Posted by: kierstin1220 | May 7, 2009

Promoting All the Wrong Things

The controversy surrounding Miss California seems as though it is never going to go away. However, this blog post has nothing to do with her controversial words at the Miss USA pageant that have made some question whether she  should remain Miss California. A new controversy has emerged, and it has something to do with some enhancements she had done, and who helped pay for them.

Miss USA

During an interview on CBS’s “The Morning Show” Keith Lewis, the co-Director of the Miss California Pageant, admitted that the pageant had helped fund Carrie Prejean’s breast augmentation surgery.  The reasoning behind their decision? Lewis told “The Morning Show”:

We want to put her in the best possible confidence in order to present herself in the best possible light on a national stage. Lewis

When the anchor questioned why pageant officials did not try to persuade Prejean from wanting to get breast implants, Lewsi responded:

It’s a personal choice. Well, I think that it’s about how a woman feels about herself. In terms of, for me, it’s not a personal choice that I would recommend. But at the same time, I know so many women that have done the procedure and feel better about themselves and the way they present themselves.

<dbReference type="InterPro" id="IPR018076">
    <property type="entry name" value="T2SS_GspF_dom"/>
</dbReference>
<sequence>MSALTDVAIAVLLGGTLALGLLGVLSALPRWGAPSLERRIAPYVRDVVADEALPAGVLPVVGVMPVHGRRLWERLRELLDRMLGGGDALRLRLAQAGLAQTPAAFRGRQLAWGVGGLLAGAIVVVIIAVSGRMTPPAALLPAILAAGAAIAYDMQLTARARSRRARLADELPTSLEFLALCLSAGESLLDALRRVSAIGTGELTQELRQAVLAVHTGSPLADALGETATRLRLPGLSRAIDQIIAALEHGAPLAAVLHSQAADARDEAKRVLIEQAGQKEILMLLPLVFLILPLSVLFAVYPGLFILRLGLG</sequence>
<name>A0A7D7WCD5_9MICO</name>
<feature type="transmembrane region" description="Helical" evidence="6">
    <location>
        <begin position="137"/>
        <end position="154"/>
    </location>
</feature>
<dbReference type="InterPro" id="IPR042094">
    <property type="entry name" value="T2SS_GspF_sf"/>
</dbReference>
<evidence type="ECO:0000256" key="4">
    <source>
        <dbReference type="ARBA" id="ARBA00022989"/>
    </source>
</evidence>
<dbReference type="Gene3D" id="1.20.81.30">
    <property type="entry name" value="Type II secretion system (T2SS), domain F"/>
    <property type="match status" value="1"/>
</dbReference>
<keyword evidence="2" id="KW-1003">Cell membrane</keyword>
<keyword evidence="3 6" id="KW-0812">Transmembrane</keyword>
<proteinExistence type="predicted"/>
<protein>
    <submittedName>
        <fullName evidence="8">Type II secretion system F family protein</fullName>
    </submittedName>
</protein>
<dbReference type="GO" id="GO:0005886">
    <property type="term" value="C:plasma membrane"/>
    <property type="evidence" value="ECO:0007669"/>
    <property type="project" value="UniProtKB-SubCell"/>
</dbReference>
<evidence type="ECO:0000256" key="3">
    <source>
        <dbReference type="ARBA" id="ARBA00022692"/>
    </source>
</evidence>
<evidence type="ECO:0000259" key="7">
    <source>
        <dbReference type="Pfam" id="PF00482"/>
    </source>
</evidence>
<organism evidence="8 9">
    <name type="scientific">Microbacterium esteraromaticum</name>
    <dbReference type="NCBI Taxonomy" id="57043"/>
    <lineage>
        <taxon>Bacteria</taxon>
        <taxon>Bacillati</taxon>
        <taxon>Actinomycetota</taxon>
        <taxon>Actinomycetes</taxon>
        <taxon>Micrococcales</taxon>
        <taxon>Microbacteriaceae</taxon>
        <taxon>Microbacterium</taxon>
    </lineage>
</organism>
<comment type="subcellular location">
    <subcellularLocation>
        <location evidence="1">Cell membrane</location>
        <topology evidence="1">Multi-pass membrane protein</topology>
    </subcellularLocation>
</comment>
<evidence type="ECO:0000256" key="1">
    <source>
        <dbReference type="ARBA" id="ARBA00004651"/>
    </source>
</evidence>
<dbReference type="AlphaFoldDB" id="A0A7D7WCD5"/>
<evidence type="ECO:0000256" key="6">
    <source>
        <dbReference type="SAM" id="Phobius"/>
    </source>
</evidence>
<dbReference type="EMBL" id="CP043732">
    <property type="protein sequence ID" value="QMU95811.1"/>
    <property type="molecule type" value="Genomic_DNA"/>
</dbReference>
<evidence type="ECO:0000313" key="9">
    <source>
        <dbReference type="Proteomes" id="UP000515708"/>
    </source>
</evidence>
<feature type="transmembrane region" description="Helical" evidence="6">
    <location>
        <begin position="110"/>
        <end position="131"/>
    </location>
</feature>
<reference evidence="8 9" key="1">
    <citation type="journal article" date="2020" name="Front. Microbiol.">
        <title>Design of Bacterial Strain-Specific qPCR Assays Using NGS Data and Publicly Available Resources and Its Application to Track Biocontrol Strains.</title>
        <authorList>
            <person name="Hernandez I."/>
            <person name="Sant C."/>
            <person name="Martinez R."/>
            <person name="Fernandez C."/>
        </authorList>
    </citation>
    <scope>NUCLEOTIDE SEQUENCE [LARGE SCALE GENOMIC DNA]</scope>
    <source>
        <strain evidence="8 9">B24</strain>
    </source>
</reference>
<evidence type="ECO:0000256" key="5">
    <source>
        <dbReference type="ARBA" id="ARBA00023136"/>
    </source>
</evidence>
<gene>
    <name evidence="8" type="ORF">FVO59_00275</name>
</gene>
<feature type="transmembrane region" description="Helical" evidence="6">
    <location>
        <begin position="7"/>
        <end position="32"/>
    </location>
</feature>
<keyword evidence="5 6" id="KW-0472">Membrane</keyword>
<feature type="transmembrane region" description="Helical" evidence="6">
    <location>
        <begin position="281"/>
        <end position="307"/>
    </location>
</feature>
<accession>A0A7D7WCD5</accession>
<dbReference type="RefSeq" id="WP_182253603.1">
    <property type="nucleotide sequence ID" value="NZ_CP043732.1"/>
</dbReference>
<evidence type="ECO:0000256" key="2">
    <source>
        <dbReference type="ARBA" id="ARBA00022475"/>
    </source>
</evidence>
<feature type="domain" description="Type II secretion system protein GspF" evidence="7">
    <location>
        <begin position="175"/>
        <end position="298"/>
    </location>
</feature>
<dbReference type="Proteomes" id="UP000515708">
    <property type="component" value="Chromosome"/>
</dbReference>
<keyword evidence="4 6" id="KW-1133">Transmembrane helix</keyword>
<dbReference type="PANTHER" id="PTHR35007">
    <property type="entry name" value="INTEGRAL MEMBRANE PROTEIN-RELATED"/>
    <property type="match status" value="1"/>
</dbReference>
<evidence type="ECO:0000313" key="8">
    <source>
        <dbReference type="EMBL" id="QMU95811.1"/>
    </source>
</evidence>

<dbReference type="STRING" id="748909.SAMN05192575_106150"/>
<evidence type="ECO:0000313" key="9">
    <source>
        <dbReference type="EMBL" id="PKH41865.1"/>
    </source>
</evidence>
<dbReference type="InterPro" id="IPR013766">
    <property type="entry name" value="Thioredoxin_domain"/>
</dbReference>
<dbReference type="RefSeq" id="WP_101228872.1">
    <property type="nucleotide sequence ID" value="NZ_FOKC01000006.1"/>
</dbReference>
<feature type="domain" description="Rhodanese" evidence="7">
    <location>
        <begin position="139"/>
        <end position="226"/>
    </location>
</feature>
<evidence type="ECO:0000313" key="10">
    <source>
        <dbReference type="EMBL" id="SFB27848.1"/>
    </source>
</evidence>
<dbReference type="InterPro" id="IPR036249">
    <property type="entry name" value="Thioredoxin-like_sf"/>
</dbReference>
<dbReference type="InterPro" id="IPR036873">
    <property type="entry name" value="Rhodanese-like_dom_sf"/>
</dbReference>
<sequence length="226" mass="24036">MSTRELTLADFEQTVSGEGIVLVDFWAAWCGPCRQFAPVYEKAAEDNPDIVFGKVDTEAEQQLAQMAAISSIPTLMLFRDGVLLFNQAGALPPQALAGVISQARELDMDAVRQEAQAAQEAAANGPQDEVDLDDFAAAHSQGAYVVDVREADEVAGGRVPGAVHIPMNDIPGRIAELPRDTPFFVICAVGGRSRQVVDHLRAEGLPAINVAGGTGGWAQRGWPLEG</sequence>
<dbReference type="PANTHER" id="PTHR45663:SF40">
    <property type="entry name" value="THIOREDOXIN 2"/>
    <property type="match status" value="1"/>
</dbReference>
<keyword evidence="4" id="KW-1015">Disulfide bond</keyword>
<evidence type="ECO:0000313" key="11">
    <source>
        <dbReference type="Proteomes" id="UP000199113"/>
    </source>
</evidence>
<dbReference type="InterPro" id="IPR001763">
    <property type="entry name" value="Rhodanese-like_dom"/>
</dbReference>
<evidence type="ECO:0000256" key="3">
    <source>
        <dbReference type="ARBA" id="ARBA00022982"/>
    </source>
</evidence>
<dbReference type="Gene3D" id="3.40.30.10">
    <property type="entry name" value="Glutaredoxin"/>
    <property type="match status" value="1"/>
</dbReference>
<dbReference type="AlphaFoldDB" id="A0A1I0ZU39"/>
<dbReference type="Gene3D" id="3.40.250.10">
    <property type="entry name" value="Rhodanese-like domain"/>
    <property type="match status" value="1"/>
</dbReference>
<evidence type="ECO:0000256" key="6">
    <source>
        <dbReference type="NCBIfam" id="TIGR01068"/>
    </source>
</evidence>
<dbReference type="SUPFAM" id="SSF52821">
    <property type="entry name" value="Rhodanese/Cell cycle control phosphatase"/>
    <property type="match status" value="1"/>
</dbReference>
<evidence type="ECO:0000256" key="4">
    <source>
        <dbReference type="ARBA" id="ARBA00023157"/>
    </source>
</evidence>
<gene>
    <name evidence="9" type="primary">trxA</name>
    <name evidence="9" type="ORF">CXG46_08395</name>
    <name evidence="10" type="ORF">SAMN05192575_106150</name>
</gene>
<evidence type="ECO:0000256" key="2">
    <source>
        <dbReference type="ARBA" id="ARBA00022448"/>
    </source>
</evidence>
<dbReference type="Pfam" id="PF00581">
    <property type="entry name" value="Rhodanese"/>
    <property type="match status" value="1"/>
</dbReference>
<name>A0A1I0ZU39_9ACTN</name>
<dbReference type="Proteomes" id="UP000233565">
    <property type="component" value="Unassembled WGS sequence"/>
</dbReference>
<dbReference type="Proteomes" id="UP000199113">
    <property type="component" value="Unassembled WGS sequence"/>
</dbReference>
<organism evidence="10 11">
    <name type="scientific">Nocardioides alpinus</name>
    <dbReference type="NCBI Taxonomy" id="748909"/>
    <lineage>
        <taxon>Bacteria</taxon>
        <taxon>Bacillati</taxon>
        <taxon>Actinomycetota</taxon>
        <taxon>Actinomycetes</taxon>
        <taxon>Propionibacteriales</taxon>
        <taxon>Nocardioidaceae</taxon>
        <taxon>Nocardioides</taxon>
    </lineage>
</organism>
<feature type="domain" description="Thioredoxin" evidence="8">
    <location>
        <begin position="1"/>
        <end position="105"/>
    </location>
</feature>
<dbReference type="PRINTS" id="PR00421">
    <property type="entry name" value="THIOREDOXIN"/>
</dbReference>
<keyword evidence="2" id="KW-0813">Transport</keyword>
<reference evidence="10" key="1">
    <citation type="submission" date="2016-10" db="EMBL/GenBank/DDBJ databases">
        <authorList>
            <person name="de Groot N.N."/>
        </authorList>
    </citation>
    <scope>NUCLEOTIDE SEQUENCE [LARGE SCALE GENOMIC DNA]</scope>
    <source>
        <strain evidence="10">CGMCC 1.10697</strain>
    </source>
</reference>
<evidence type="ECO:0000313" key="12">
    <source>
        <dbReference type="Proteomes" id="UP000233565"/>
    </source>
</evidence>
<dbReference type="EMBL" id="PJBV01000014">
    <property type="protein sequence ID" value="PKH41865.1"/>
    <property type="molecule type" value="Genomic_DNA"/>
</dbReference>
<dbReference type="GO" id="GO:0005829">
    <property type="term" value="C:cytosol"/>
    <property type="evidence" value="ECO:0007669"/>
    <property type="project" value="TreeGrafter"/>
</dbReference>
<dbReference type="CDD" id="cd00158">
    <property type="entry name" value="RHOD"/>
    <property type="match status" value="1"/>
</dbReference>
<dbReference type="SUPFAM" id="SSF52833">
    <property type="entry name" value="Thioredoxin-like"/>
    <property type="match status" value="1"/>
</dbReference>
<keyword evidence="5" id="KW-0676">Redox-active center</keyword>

And I think that’s the question is, whether or not, when you’re looking at that procedure as an option, am I going to feel better about myself? It’s not about one night. It isn’t about one night of competition. And doing a procedure like that for one night of competition would be foolish. Lewis

However, it was also brought up that having larger breasts contributes to better scores during the swimsuit section, which Lewis did not deny. The anchor then questioned whether the pageant should be reworked in such a way as not to put so much emphasis on beauty and perfection. Lewis seemed to dodge this question.

Nevertheless, this is a serious issue that needs more attention. Pageant officials are now paying for breast augmentation surgeries and god knows what else to give girls a leg up on their competition. However, it  isn’t natural. It’s like baseball players using steroids. Why bother judging something that has  been artificially enhanced? Of course she will look better than the competition because she had help, it’s not her natural appearance.